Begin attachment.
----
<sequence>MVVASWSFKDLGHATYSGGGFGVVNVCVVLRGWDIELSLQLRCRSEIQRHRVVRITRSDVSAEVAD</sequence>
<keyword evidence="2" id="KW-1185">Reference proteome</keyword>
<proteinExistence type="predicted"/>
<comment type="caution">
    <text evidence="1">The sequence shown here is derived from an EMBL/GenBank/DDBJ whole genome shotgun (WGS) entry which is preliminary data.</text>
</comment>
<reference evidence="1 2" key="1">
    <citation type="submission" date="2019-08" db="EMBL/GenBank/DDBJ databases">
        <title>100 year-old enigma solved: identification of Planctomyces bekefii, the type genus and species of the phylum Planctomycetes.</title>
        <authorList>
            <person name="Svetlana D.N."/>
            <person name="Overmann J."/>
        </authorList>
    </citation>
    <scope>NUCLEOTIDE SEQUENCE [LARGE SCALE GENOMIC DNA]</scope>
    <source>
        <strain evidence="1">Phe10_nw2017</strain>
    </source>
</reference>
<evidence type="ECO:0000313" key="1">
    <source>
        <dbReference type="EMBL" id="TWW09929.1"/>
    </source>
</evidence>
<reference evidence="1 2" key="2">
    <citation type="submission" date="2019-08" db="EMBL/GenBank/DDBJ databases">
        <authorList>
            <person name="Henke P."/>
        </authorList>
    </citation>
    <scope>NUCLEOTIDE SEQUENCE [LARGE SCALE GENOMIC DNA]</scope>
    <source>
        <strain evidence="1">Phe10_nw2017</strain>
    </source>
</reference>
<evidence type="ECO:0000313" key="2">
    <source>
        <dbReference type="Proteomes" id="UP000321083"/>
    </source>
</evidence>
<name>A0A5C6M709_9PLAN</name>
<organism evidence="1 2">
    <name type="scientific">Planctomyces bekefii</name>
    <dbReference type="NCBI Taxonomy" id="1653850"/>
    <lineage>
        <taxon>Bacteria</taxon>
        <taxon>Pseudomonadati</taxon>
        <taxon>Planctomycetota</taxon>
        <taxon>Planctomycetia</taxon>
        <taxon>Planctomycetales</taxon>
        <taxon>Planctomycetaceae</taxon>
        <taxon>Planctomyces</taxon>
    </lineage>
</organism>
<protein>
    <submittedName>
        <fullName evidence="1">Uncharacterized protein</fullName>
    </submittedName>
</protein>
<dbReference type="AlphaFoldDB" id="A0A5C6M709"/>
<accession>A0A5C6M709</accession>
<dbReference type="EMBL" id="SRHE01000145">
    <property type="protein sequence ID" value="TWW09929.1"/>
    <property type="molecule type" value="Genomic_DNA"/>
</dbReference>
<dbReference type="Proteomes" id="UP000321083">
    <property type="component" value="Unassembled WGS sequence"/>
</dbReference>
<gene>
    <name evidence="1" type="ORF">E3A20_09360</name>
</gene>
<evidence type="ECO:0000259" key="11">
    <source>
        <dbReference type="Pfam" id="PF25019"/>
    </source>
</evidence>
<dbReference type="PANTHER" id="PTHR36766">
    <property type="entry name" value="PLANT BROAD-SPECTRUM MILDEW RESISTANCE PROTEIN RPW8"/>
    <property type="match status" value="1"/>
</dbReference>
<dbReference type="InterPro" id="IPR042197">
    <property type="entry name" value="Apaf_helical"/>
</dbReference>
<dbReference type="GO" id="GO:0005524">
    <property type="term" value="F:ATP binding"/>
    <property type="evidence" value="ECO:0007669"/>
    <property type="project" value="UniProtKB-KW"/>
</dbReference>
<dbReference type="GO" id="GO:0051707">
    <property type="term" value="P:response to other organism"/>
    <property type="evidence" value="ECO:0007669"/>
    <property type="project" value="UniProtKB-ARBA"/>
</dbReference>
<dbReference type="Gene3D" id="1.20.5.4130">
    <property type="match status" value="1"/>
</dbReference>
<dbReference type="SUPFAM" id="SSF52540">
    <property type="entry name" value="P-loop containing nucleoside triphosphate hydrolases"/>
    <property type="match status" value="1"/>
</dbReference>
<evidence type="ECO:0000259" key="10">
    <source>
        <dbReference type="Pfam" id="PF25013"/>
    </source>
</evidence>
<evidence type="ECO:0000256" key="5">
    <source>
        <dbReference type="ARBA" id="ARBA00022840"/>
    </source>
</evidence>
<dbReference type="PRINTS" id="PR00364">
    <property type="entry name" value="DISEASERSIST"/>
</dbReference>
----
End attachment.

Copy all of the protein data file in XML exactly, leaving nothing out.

<sequence>MVVASWSFKDLGHATYSGGGFGVVNVCVVLRGWDIELSLQLRCRSEIQRHRVVRITRSDVSAEVAD</sequence>
<keyword evidence="2" id="KW-1185">Reference proteome</keyword>
<proteinExistence type="predicted"/>
<comment type="caution">
    <text evidence="1">The sequence shown here is derived from an EMBL/GenBank/DDBJ whole genome shotgun (WGS) entry which is preliminary data.</text>
</comment>
<reference evidence="1 2" key="1">
    <citation type="submission" date="2019-08" db="EMBL/GenBank/DDBJ databases">
        <title>100 year-old enigma solved: identification of Planctomyces bekefii, the type genus and species of the phylum Planctomycetes.</title>
        <authorList>
            <person name="Svetlana D.N."/>
            <person name="Overmann J."/>
        </authorList>
    </citation>
    <scope>NUCLEOTIDE SEQUENCE [LARGE SCALE GENOMIC DNA]</scope>
    <source>
        <strain evidence="1">Phe10_nw2017</strain>
    </source>
</reference>
<evidence type="ECO:0000313" key="1">
    <source>
        <dbReference type="EMBL" id="TWW09929.1"/>
    </source>
</evidence>
<reference evidence="1 2" key="2">
    <citation type="submission" date="2019-08" db="EMBL/GenBank/DDBJ databases">
        <authorList>
            <person name="Henke P."/>
        </authorList>
    </citation>
    <scope>NUCLEOTIDE SEQUENCE [LARGE SCALE GENOMIC DNA]</scope>
    <source>
        <strain evidence="1">Phe10_nw2017</strain>
    </source>
</reference>
<evidence type="ECO:0000313" key="2">
    <source>
        <dbReference type="Proteomes" id="UP000321083"/>
    </source>
</evidence>
<name>A0A5C6M709_9PLAN</name>
<organism evidence="1 2">
    <name type="scientific">Planctomyces bekefii</name>
    <dbReference type="NCBI Taxonomy" id="1653850"/>
    <lineage>
        <taxon>Bacteria</taxon>
        <taxon>Pseudomonadati</taxon>
        <taxon>Planctomycetota</taxon>
        <taxon>Planctomycetia</taxon>
        <taxon>Planctomycetales</taxon>
        <taxon>Planctomycetaceae</taxon>
        <taxon>Planctomyces</taxon>
    </lineage>
</organism>
<protein>
    <submittedName>
        <fullName evidence="1">Uncharacterized protein</fullName>
    </submittedName>
</protein>
<dbReference type="AlphaFoldDB" id="A0A5C6M709"/>
<accession>A0A5C6M709</accession>
<dbReference type="EMBL" id="SRHE01000145">
    <property type="protein sequence ID" value="TWW09929.1"/>
    <property type="molecule type" value="Genomic_DNA"/>
</dbReference>
<dbReference type="Proteomes" id="UP000321083">
    <property type="component" value="Unassembled WGS sequence"/>
</dbReference>
<gene>
    <name evidence="1" type="ORF">E3A20_09360</name>
</gene>
<evidence type="ECO:0000259" key="11">
    <source>
        <dbReference type="Pfam" id="PF25019"/>
    </source>
</evidence>
<dbReference type="PANTHER" id="PTHR36766">
    <property type="entry name" value="PLANT BROAD-SPECTRUM MILDEW RESISTANCE PROTEIN RPW8"/>
    <property type="match status" value="1"/>
</dbReference>
<dbReference type="InterPro" id="IPR042197">
    <property type="entry name" value="Apaf_helical"/>
</dbReference>
<dbReference type="GO" id="GO:0005524">
    <property type="term" value="F:ATP binding"/>
    <property type="evidence" value="ECO:0007669"/>
    <property type="project" value="UniProtKB-KW"/>
</dbReference>
<dbReference type="GO" id="GO:0051707">
    <property type="term" value="P:response to other organism"/>
    <property type="evidence" value="ECO:0007669"/>
    <property type="project" value="UniProtKB-ARBA"/>
</dbReference>
<dbReference type="Gene3D" id="1.20.5.4130">
    <property type="match status" value="1"/>
</dbReference>
<dbReference type="SUPFAM" id="SSF52540">
    <property type="entry name" value="P-loop containing nucleoside triphosphate hydrolases"/>
    <property type="match status" value="1"/>
</dbReference>
<evidence type="ECO:0000259" key="10">
    <source>
        <dbReference type="Pfam" id="PF25013"/>
    </source>
</evidence>
<evidence type="ECO:0000256" key="5">
    <source>
        <dbReference type="ARBA" id="ARBA00022840"/>
    </source>
</evidence>
<dbReference type="PRINTS" id="PR00364">
    <property type="entry name" value="DISEASERSIST"/>
</dbReference>